Rather than sending people home with games, Sony will ship their copy via FedEx on Oct. 25. Members from the Naughty Dog development team will also be on hand to speak with fans.
"Uncharted" is one of the most natural fits in the gaming world for a big screen play session. Previous entries in the series have been lauded for their cinematic qualities and strong focus on story telling alongside the action.
A big screen adaptation of the series is currently underway. Director Neil Burger, best known for Bradley Cooper's "Limitless" and the Edward Norton-starring "The Illusionist," took over the directorial reins in July after David O. Russell walked away from the project due to "creative differences". So far no casting announcements have been made by Burger, though Mark Wahlberg was attached to Russell's version.
Additionally, Spike TV and Sony are teaming up to create a reality show centering on the game. Dubbed Uncharted 3: Race to the Ring, the show will be filmed this October and air before the end of the year on Spike.
The Nintendo 3DS' biggest selling point may be its biggest weakness.
A study unveiled earlier this week at the Variety-sponsored 3D Gaming Summit earlier this week finds that 28 percent of the system's owners feel the use of 3D actually hurts gameplay.
In contrast, just 22 percent feel it helps games, while 13 percent of the owners opting to leave 3D effects turned off all the time. The main pitch point of the 3DS, of course, is the ability to play 3D games in stereoscopic 3D without the need for special glasses.
Users, the study found, simply aren't satisfied with the effects, though awareness about the device is on the rise, passing 60 percent. Most who showed an interest in 3D gaming said they preferred a 3D gaming console, rather than a portable device.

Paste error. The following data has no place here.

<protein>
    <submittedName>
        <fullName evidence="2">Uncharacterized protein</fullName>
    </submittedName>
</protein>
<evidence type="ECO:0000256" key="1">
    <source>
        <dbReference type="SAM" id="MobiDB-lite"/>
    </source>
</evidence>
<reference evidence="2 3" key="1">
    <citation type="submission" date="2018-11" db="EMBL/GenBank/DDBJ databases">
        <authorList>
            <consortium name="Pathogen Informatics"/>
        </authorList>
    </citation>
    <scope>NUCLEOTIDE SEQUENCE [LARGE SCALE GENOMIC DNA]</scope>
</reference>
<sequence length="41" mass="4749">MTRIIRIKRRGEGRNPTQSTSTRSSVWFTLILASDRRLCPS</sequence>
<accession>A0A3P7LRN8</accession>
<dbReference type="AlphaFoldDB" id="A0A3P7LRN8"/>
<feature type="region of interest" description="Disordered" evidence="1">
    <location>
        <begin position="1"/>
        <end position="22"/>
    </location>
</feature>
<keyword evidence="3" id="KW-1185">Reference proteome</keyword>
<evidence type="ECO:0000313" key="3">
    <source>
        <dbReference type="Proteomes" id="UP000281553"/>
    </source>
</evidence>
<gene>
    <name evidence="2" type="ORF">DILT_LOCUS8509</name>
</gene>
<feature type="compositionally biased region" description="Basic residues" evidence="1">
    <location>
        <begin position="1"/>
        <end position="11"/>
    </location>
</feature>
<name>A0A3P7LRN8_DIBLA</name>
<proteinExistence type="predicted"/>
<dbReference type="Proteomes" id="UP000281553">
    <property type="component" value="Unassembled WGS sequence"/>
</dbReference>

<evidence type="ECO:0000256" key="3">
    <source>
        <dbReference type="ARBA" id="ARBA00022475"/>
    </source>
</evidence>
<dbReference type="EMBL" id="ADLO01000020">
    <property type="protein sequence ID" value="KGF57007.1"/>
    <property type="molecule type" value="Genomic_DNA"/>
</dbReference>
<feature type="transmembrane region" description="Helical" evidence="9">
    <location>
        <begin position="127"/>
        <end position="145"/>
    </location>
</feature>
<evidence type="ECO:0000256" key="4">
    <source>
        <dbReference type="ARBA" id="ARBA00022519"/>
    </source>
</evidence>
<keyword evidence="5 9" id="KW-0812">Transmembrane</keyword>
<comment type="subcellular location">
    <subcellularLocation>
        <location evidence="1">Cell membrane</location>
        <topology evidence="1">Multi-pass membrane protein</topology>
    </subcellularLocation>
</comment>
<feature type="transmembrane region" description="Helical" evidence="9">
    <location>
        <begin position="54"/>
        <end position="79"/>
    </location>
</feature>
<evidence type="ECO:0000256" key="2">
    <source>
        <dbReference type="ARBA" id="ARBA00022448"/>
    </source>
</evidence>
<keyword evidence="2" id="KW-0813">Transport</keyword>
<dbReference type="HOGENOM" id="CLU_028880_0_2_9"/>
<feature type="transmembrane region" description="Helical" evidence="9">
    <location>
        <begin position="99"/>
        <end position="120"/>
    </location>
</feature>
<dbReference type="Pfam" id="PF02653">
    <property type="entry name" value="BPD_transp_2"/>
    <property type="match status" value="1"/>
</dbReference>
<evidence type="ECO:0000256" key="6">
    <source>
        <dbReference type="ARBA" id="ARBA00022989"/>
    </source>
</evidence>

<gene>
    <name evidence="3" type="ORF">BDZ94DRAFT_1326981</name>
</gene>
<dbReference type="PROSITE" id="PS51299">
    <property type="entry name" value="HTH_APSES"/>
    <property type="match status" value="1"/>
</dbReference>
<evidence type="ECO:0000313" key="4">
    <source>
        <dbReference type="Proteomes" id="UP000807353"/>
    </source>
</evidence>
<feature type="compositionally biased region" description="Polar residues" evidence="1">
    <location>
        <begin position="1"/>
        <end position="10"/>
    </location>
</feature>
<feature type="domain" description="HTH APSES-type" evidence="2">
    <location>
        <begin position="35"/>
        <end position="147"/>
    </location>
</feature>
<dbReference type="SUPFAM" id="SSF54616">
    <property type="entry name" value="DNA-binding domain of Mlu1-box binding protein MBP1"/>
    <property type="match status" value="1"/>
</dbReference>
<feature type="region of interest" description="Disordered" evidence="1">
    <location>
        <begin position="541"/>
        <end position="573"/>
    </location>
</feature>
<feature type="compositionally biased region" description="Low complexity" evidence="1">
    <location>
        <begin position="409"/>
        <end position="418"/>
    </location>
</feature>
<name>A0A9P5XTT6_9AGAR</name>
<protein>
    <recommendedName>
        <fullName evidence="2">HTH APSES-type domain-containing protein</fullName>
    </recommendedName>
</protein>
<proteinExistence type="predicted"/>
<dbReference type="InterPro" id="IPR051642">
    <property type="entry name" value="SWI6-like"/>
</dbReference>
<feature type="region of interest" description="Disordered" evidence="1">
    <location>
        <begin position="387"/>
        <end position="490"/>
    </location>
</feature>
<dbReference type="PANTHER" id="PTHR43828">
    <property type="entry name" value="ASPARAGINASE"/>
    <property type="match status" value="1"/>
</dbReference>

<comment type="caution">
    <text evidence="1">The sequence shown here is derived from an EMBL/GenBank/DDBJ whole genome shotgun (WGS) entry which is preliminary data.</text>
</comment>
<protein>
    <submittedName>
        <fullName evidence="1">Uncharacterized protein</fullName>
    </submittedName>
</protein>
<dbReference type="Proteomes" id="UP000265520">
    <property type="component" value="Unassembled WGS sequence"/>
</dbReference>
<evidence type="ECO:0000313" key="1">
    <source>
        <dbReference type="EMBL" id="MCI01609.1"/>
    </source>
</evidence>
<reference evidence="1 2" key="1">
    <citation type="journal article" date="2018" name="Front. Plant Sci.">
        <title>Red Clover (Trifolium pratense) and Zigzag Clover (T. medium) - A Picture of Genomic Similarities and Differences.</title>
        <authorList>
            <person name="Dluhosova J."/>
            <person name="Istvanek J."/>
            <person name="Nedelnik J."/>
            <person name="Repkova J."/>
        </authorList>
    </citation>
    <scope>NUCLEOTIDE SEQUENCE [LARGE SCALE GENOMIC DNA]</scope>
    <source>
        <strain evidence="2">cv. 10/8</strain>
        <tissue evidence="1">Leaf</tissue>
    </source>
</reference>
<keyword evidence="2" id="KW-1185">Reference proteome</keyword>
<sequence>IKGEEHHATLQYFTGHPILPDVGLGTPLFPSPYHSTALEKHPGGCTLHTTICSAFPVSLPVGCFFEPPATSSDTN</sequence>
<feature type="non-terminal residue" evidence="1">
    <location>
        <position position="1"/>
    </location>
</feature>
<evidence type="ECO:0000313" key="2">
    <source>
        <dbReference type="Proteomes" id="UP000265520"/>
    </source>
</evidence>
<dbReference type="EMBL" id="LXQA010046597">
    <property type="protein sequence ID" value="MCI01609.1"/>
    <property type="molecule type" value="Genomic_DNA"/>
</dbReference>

The study, from research firm Interpret LLC, isn't likely to be warmly received at Nintendo headquarters. The company, stung by weak early sales numbers for the system has already reduced its price by $70 and is counting on strong holiday sales to salvage its annual earnings.
Interpret conducted the study in mid-May, talking to over 1,600 adults.
You don't have to be a stock market wonk to know that Apple is a staggeringly rich company. Heck, you barely need to have a pulse.
Even the departure of the iconic Steve Jobs from the CEO role hasn't dampened consumer optimism, with shares gaining 8 percent since his Aug. resignation. The company's market cap now stands at more than $378 billion – and a new tumbler site is helping people comprehend exactly how much that really is.
We mentioned a month ago that the company was worth as much as Europe's 32 largest banks – combined. (It's now worth more, by the way.) But that's still a business centric view. Here are a few more real-world valuations, courtesy of Things Apple is Worth More Than, that underscore the company's bottom line. Apple is worth more than:
* The Star Wars, Star Trek, Harry Potter and Twilight franchises combined – as well as everything Steven King has been associated with. (approximately $49 billion)
* Every single home in Atlanta, Ga. ($274.8 billion)
* All of the gold at the New York Federal Reserve ($350 billion)
* All of the illegal drugs in the world ($321 billion)
CBS' hit procedural drama NCIS is making the leap to the video game world.
Ubisoft and CBS Consumer Products today announced plans to create a title based on the show for the Xbox 360, PlayStation 3 and Nintendo Wii due this fall. The game will feature four cases that were written and developed with the show's writers.
Players will get the chance to play as all of the show's major characters, from Mark Harmon's Gibbs to popular forensic analysist Abby in locales ranging from Atlantic City to Dubai. There's no initial word on whether the actors will provide voice acting in the game.
It's pretty common for hit shows to be made into games, but NCIS is something of a fish out of water. The program, currently in its 9th season and syndicated to more than 120 markets, skews a bit older than the standard video game player.
Then again, so does CSI – and Ubi has successfully marketed eight games based on that franchise, part of an extended partnership with CBS.